One Lucky Savage

The Latest Evolution in Russ Riendeau’s Renaissance


story by lisa stamos | photography by Jim Prisching

Russ Riendeau

Download a PDF of this story.

Russ Riendeau and Cheryl, his wife, have lived in Timber Lakes since 1994 and raised their children, Grant and Danielle, there (both were married in 2016). Following the recent change in their lives, the couple sold their home and downsized, moving to Lake Barrington Shores a year later.

Riendeau, educated as a behavioral scientist, also plays guitar, creates large art sculptures, and is a published book author. Most recently, he uses his spare time to stop at garage sales, hunting for old baseball gloves for the latest in his ongoing journey in the creative arts. We talked with the creator of Lucky Savage Leather Goods—the products he makes from his garage sale finds—to see what this latest project is all about and what motivates him to carry on with his one-of-a-kind Renaissance journey.

QB: Lucky Savage, your leather goods brand, is just getting started. What is your day job? The one that pays the bills?

RR: My day job is my longtime work as an executive search professional. Since 1985, I’ve been in the search business—as a partner in a larger firm, then my East Wing Group was acquired by a top-four global firm, DHR International/Jobplex, and most recently, the entrepreneur in me went back to a solo search practice, forming New Frontier Search Company, here in Barrington. The search profession is an intriguing business and challenges me in so many ways—as a business professional—as well as utilizing my knowledge as a behavioral psychologist.

QB: How does your leather goods avocation feed the rest of your life?

RR: Growing up in the late 1960s and early 1970s, I was always making something—tree forts, wooden rafts, and bows and arrows out of tree limbs along Salt Creek that ran behind our house in Rolling Meadows, where I grew up—anything that kept us outside and kept us busy. As the oldest of five boys, I’m sure my mom was happy to get all of us out of the house.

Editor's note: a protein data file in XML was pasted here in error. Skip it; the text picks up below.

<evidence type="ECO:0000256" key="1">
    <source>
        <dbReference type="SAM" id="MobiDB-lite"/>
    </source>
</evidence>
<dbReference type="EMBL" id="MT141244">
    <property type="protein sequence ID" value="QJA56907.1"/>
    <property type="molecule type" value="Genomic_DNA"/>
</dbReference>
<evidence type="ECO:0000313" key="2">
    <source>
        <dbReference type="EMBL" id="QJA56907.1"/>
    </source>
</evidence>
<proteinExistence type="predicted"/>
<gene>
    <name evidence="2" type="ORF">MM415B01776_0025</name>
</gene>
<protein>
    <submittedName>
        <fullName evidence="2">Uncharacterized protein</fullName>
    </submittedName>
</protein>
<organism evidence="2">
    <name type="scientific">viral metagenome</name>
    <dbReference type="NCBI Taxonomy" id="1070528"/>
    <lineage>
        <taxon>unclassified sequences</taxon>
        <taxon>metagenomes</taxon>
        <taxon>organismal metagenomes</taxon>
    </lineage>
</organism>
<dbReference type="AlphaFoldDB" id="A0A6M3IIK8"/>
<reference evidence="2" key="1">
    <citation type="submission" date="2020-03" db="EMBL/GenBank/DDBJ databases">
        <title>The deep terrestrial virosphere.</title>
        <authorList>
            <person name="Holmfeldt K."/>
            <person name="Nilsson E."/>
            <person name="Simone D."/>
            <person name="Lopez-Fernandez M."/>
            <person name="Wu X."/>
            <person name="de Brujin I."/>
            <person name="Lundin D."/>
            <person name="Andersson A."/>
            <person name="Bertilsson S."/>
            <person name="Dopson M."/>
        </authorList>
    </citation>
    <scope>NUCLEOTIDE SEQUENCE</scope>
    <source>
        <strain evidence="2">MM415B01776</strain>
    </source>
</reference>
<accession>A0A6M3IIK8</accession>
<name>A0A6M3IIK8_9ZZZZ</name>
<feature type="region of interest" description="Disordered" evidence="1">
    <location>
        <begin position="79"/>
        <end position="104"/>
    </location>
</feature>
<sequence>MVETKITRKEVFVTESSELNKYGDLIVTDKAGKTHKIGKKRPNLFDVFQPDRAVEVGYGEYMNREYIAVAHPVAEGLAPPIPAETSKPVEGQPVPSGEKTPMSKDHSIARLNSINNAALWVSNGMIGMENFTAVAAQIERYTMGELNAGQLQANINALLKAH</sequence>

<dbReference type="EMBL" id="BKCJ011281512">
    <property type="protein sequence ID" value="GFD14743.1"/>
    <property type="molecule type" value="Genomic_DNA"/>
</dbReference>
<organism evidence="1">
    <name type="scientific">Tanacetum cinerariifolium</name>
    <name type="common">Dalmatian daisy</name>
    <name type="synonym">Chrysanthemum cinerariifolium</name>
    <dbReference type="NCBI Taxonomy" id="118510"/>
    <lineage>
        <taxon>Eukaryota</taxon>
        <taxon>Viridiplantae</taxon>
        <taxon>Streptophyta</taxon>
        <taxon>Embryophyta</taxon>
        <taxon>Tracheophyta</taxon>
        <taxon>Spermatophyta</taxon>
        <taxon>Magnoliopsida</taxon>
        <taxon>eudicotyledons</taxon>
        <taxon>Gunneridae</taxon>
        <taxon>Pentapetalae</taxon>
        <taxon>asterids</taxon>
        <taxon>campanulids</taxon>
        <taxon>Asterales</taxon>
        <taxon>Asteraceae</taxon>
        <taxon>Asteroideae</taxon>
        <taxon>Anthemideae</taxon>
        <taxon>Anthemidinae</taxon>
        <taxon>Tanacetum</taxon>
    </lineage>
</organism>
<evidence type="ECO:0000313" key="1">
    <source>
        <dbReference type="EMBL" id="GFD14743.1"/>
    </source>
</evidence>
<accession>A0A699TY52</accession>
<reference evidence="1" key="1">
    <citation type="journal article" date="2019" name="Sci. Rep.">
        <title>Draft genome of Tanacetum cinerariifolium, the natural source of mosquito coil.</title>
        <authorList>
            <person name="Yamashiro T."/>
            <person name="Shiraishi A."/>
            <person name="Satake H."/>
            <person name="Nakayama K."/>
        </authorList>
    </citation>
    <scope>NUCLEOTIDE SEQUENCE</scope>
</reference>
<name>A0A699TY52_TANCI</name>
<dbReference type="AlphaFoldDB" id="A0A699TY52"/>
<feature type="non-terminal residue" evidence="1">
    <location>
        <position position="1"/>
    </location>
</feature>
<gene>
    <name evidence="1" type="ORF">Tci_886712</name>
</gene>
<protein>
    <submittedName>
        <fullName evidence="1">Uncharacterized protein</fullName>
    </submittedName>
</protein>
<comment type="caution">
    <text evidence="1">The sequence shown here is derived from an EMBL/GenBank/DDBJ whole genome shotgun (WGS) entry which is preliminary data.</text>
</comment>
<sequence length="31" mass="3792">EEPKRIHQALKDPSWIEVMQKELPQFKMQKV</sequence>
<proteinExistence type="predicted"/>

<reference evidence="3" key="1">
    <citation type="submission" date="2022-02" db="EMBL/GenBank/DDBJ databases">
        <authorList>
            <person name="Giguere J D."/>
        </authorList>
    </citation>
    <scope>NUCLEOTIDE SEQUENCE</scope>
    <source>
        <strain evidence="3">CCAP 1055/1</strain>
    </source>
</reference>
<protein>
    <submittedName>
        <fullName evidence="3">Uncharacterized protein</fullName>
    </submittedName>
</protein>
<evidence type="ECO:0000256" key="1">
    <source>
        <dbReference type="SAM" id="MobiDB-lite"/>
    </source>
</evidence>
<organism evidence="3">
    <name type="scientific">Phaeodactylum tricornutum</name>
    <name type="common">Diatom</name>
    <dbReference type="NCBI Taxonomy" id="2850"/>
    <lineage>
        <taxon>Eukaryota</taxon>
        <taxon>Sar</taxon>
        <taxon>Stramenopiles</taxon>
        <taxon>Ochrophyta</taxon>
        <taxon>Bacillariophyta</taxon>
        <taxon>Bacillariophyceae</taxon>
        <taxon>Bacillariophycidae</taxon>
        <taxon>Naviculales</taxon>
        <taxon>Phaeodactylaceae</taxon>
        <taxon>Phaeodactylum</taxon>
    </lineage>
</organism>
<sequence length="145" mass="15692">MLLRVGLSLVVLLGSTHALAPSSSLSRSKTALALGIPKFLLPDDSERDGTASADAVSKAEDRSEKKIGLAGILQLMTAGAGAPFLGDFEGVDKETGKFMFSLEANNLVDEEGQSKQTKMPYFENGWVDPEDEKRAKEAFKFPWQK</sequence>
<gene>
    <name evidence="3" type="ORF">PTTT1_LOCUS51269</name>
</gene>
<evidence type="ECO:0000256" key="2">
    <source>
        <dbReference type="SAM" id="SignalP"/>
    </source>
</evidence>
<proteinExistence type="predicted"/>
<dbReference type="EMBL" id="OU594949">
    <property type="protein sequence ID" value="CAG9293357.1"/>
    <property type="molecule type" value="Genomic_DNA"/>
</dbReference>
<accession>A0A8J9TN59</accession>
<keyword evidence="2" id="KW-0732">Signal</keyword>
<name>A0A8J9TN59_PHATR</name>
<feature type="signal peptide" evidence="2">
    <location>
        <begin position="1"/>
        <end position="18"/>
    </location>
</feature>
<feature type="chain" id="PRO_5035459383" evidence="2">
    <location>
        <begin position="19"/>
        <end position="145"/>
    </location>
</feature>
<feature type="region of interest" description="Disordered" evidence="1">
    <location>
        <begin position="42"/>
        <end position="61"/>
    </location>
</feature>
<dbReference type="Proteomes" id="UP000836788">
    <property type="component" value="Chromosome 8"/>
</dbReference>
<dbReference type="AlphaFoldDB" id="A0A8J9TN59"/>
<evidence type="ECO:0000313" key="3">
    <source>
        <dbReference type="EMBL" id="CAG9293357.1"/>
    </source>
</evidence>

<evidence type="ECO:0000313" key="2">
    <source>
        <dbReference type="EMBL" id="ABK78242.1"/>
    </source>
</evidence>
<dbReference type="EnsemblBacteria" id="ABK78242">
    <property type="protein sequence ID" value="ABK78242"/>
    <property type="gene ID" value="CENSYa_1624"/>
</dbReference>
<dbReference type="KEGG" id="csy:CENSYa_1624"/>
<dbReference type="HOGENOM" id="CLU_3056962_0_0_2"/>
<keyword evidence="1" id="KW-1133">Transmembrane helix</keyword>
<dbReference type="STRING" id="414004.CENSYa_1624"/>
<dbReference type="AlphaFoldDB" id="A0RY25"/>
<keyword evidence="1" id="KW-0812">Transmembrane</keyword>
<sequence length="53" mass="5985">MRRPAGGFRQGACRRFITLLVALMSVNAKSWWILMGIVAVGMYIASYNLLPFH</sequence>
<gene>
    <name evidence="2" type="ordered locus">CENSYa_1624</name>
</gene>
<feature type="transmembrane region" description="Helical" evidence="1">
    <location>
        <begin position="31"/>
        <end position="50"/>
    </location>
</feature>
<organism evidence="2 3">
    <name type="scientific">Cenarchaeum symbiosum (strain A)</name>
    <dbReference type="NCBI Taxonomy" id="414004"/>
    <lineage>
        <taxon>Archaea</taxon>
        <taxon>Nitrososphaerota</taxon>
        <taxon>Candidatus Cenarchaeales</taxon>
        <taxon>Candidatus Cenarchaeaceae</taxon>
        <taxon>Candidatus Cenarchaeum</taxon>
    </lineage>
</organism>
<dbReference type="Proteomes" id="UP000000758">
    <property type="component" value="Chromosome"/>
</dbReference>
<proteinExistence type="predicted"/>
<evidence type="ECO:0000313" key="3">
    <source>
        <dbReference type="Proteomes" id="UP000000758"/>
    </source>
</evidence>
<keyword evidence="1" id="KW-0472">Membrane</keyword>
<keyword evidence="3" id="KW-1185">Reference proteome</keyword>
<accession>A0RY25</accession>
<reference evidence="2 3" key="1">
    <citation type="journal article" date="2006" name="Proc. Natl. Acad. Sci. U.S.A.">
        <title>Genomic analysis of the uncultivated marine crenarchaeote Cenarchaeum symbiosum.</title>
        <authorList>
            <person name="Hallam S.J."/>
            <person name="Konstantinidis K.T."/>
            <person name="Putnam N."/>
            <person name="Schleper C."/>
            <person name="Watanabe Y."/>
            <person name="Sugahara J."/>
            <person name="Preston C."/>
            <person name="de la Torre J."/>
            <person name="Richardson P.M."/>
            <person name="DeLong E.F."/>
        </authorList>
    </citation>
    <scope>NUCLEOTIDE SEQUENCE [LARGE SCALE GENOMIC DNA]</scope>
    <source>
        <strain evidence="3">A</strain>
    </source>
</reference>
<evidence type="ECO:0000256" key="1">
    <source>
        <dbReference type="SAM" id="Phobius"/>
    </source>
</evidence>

Imagining something or building something (I was a homebuilder out of high school for nine years), creating a sculpture, an art piece, writing a book, a cartoon panel, an original piece of music, or drawing a bright picture is a very deep part of who I am as a person. The freedom I feel in drawing and simply allowing myself to consider for a moment how something would look if… is empowering to me. It is intoxicating to me to see if I can create some physical piece to express my whimsical idea, or expression of simply having fun.

Today, that same passion for creating something that was not there yesterday is very alive in me. I am at my most satisfied the moment an idea or project is just about done. It doesn’t get any better than that for me.

Russ Riendeau can create a custom leather item in three hours. After he disassembles the leather goods using various tools, he determines what he will create. A stitching pony can be stabilized on a tabletop, bench seat, or on his lap for stitching. He is pictured here in his secret Lucky Savage headquarters.

QB: Do you prefer to work on one creative endeavor at a time, or do you multi-task?

RR: For me, it can depend on the seasons and my ability to work outside. I find I do more writing, drawing, and Lucky Savage work in the fall and winter, as it’s conducive to indoor work and easier to not be distracted by nice weather and my motorcycle calling my name! The nicer weather also allows me more time and access to sourcing recycled wood, leather, and baseball gloves that I can’t find in the winter. It’s a lot easier to get out of a dumpster when it’s not slippery from snow and rain! I do like to have many different pieces going at one time, as each piece may need time to dry. Or, I need a part I can’t find. Or I get stuck and need to let it sit for more inspiration. Or I use up my weekly allowance and have to do more chores to get cash to buy more supplies.

QB: How did the idea come to you to create the Lucky Savage items?